Garner, Shoemaker on bond

Published 12:00 am Tuesday, March 6, 2012

Defendants free on bond, await federal sentences

By John Howell Sr.

Lee Garner and Ray Shoemaker may yet face lengthy delays before learning their sentences after guilty verdicts were handed down Friday by a U. S. District Court jury for multiple counts in a case involving conspiracy, kickbacks and bribes in a nursing-for-hire scheme from 2005 to 2007 at Tri-Lakes Medical Center.

Shortly after noon Friday, the jury found Shoemaker, 38, guilty on 10 counts and Garner, 67, guilty on four counts of a 12-count indictment.

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Both men are free on bond until they are sentenced, a process that could take months while the U. S. Probation Service develops its recommendation, according to published reports.

Phone calls on Monday to attorneys for Garner and Shoemaker seeking information about possible appeals were not returned.

During the lengthy trial, government attorneys relied heavily on testimony by former Panola County Administrator David Chandler, who was also employed by Garner’s businesses as accountant during the period on which the investigation was focused.

Chandler pleaded guilty in December to unrelated charges of mail fraud and embezzlement in a plea agreement with the U. S. Attorney’s Office. He cooperated with federal authorities during 2010 and 2011 as F.B.I. agents gathered information that led to the indictments against Garner and Shoemaker.

Defense attorneys hammered Chandler during cross-examinations, questioning his credibility in the face of a lengthy sentence in federal prison as the option for his not cooperating. The defense attorneys also attacked the testimony of the federal agents, questioning protocol and eliciting an admission that in some cases during Chandler’s visits with the defendants, normal procedures were not followed.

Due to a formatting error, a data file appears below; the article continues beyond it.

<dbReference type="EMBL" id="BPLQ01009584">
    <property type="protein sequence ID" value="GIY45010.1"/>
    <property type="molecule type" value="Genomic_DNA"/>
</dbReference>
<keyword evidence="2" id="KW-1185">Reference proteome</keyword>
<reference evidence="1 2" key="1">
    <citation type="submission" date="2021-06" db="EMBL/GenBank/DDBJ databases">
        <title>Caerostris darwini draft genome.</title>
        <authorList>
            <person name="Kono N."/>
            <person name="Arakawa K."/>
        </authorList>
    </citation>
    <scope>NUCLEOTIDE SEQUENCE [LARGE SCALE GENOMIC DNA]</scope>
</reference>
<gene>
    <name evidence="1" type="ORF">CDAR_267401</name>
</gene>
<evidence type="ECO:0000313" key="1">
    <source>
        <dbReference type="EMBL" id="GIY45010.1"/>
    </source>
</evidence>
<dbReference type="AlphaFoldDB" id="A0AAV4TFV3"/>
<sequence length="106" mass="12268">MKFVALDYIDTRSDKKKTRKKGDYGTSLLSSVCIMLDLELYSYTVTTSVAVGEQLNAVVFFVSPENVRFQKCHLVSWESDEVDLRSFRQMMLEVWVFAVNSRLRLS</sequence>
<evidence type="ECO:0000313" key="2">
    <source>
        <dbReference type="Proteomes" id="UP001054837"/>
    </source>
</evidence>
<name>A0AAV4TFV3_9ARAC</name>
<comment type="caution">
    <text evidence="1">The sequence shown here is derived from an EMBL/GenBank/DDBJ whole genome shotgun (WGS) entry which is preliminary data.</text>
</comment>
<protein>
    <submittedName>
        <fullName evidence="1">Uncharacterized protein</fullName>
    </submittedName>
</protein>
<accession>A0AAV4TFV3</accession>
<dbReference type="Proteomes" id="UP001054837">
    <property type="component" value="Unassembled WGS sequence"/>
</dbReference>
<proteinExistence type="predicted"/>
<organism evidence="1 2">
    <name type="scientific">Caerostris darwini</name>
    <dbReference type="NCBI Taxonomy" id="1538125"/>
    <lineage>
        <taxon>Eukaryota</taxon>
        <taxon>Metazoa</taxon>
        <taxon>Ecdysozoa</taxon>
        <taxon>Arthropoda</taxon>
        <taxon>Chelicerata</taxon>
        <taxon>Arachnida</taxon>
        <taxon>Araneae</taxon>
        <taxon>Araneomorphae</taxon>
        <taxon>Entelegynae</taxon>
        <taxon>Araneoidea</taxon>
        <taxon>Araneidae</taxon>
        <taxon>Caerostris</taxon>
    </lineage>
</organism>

Former Tri-Lakes administrator Dr. Robert Corkern also testified for the prosecution. In December, Corkern pleaded guilty bribery. On the witness stand Corkern testified that he paid Chandler $25,000 to get Chandler to release to the hospital $400,000 held by the county.

“Chandler said he would take the hospital down, and I believed he could do it,” Corkern testified.

Neither defendant testified during the trial.

Defense witnesses included a forensic auditor and hospital officials who testified that Garner’s nurse staffing service earned Tri-Lakes’ business through its ability to furnish nurses required during periods of high patient census. Chandler claimed that Garner paid him $268,000 to influence nurse staffing from his company.

Shoemaker was also found guilty for having unlawfully received $250,000 in hospital funds as payment for transfer of his non-profit corporation to Physicians and Surgeons Hospital Group d/b/a Tri-Lakes Medical Center.

Witnesses called by Shoemaker’s defense attorneys said that payment for the entity was legitimate, a claim with which jurors apparently also disagreed.

The trial, which started February 21, lasted almost 56 hours.

Jurors began deliberations at 4:25 p.m. Thursday and ended at 1:30 Friday.

U. S. Attorneys were Charles W. Spillers, Clayton A. Dabbs and Robert J. Mims.     

Representing Garner were attorneys William B. Kirksey, Ronald D. Michael, John A. Ferrell, Robert S. Addison and Christi R. McCoy.

Shoemaker was represented by attorneys Steven E. Farese, Michael A. Heilman, Christopher T. Graham and Edward T. Polk.